Daytime Viewing (1979-80) is an extended narrative song, based on a casual analysis of daytime television drama and the audience phenomena such programming addresses. The piece explores the use of fantasy as a survival mechanism against loneliness, illustrating the human compulsion to inflate the mundane to mythological proportions. A central female character weaves tales, using threads of personal experience and the idea of TV as friend, as mantra, and as transformational window between imagined spectacle and the pedestrian plane.
Originally released as a private cassette edition [recorded, 1982; Chez Hum-Boom release, 1983] documenting the collaborative performance piece of the same name by Jacqueline Humbert & David Rosenboom, this heady, thoroughly enjoyable work is available for the first time ever on CD and LP. Jacqueline Humbert (aka J. Jasmine) is a songwriter of brains and wit on par with Robert Ashley, with whom she's worked extensively. David Rosenboom's complex, harmonic electronic arrangements are accentuated brilliantly by percussion from William Winant. Daytime Viewing can happily be added to a small but significant group of work that, through lesser-known paths, engaged in an equally revelatory reexamination of the Great American Songbook as Minimalism did with 20th Century composition. Mastered by David Rosenboom.
Mini-LP CD sleeve printed on dyed, textured paper
Fold-out poster and lyric sheet
Edition of 800 copies
Direct Metal Mastering
Download card for Lossless or Lossy digital files
Fold-out poster and lyric sheet
LP jacket printed on dyed, textured paper
Your choice of the following formats:
MP3 - 320kbps
FLAC - 16/44.1
ALAC - 16/44.1
"A recording of the piece was released as a low-circulation private cassette in 1982, and remains a captivating listen: Humbert’s performance is hypnotic, and Rosenboom’s lush electronics, conjured on his own self-designed Touché device, manage to sound cheery and eerie all at once. Marmite stuff, for sure, butDaytime Viewing is recommended listening for those with a penchant for Laurie Anderson or, more recently, Julia Holter’s eloquent pop suites." - FACT Magazine
"'And when there was nothing, no feeling, no access, no contact, no one, she turned the channel, chose a new view.' Before the internet, cultural critics used to foam at the mouth during discussions of human interaction with television. In 1979, the medium was just over a couple of decades old, and a subsuming, multi-sensory experience was pretty fascinating and even scary before we became totally desensitized to it. This was the context for Daytime Viewing, Jacqueline Humbert's and David Rosenboom's collaborative performance piece which unfurled the narrative of a woman's friendship with her television. As demonstrated by "Talk 1" this is not some lament of the lowbrow, instead an ode to television viewing, during which "dream time [becomes] her horizon." The sentiment is underpinned by the most blissful of synthesizers. Notably, Humbert studied with American composer and contemporary opera writer, Robert Ashley. Rosenboom was a pioneer in using neurofeedback in composition." - AdHoc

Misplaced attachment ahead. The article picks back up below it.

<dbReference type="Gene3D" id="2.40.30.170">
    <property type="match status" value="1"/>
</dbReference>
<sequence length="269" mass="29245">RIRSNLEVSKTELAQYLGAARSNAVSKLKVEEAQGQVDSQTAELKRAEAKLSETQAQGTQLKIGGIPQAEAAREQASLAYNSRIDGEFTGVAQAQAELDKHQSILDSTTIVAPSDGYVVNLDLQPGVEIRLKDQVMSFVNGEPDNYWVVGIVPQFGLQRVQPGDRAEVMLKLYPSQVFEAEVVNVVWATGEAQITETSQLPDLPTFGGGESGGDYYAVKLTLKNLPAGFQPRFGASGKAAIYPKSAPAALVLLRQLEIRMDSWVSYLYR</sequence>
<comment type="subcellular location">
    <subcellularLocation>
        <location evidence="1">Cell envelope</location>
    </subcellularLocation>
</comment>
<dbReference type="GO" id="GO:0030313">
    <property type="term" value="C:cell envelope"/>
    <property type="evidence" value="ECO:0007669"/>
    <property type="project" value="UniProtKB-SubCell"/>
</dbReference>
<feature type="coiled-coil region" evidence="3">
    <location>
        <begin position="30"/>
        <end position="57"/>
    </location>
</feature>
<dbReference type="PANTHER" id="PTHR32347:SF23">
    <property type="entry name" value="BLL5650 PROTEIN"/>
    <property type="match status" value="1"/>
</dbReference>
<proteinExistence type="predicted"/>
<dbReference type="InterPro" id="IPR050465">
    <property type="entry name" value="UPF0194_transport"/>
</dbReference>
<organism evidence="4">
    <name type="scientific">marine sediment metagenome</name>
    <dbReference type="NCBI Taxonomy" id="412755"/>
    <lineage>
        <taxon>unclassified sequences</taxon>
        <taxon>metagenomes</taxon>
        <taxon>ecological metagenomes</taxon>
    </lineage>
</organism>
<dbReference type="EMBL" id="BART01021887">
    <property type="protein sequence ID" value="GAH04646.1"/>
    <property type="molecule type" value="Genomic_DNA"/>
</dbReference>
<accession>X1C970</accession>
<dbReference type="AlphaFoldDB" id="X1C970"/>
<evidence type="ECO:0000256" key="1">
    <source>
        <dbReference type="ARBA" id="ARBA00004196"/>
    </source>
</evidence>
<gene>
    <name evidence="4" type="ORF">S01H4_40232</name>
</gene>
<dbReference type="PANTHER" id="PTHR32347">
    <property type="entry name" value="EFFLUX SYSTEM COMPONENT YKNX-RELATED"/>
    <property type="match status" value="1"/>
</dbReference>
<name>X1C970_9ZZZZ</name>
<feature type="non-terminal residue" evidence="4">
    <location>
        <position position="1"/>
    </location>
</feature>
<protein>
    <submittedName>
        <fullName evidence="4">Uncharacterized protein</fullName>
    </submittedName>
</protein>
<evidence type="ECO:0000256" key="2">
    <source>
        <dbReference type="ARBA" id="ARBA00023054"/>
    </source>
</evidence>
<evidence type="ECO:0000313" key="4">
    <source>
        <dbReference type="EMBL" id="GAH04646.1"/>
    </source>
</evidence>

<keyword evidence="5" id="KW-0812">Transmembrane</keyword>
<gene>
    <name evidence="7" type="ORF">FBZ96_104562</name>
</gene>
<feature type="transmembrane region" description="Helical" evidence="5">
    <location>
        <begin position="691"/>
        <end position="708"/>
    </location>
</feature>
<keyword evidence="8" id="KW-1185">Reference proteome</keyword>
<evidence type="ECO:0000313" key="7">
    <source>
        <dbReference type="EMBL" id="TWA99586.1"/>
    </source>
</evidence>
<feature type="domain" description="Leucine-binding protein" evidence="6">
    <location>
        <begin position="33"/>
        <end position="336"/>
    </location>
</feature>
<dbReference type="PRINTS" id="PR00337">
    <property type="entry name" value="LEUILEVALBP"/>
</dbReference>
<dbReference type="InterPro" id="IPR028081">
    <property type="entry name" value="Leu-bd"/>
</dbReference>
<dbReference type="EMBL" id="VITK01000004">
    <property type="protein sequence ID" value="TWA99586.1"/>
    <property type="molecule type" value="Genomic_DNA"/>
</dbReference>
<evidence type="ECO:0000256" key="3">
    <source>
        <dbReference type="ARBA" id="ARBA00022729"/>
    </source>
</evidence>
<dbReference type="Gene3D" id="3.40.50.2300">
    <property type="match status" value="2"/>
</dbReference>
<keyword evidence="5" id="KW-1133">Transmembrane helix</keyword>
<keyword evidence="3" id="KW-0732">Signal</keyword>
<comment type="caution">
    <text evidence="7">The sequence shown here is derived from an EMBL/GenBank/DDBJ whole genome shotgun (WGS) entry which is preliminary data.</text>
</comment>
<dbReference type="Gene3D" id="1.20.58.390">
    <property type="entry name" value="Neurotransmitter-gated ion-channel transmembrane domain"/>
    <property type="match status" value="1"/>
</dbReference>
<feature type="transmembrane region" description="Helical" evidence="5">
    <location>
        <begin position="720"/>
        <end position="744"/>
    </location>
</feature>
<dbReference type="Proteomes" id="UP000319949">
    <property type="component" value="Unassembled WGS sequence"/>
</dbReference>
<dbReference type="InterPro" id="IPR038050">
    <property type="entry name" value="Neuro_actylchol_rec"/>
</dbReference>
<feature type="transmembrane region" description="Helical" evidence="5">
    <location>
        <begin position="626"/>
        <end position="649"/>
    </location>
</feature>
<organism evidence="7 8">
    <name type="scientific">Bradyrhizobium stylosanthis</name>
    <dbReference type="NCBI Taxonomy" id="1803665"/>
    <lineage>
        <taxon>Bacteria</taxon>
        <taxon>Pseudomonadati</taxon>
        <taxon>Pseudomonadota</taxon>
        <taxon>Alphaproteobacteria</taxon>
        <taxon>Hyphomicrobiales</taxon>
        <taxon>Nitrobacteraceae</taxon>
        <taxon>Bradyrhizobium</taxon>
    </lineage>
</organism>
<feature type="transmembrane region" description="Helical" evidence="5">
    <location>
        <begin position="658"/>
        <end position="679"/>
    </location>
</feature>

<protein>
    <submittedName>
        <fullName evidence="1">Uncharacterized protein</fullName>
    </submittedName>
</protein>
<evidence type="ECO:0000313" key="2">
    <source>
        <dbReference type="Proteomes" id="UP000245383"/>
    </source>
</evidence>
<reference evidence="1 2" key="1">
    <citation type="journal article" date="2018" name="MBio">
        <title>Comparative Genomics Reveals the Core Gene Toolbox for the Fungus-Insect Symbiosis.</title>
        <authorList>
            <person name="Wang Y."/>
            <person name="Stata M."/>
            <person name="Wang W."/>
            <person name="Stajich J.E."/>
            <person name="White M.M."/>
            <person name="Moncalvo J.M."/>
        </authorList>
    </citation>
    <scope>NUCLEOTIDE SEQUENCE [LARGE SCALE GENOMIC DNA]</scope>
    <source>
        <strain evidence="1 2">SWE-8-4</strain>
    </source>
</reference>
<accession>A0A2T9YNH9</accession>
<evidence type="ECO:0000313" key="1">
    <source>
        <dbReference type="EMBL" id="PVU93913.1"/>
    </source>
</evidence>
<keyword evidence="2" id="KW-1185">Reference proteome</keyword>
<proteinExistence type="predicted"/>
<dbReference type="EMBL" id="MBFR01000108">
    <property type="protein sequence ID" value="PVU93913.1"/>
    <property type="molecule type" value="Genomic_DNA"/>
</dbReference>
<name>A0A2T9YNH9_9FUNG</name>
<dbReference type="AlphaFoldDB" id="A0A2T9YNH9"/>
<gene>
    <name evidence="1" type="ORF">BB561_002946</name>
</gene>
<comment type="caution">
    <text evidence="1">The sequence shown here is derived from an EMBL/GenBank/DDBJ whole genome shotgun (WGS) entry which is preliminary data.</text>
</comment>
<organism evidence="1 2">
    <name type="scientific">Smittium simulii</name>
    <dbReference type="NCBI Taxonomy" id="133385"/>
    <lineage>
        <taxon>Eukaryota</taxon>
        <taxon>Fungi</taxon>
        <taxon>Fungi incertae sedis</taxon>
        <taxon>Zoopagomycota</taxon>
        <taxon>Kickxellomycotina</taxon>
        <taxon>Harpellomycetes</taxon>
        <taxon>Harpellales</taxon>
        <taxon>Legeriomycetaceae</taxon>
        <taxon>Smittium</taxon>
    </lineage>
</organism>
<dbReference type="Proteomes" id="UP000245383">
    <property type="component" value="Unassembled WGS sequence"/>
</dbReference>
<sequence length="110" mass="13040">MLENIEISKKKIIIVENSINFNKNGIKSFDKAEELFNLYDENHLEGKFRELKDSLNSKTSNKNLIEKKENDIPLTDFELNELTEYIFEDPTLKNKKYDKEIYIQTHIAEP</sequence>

"Humbert’s voice and Rosenboom’s synthesizers are joined in places by the percussion of William Winant to create a landscape that is both lush and spry. Humbert’s soothingly rich, almost mechanized vocals set the stage for the record’s characters in a literal sense, earnest and necessarily removed. Rosenboom’s Buchla synthesizer is responsive and undulates with Humbert’s voice, taking flight where lyrics are absent... Daytime Viewing is a fascinating set of music that deserves an earnest hearing." - Tiny Mix Tapes
Album preview video, featuring stills used in the original Daytime Viewing performances.
All the line drawings are by Jacqueline Humbert, drawn on vellum.
David Rosenboom created the color backgrounds with a Radio Shack TRS-80 Color Computer, which was nicknamed "CoCo." He wrote software in BASIC with graphics extensions to create abstract, colored landscapes. To create the stills in the slides, we displayed my graphics program images on a color monitor and placed the translucent drawings directly on the monitor, which illuminated them. The results were photographed to make the slides. For each camera shot, the graphics images were held static.
In live performances, often the slides were projected with pairs of projectors and dissolve units. The graphics programs could also be run in active mode, with images constantly changing and shifting. In performances they could be projected as backgrounds, shown on video monitors as set elements, or projected onto other objects. These things were selected and arranged to fit the circumstances of particular performances.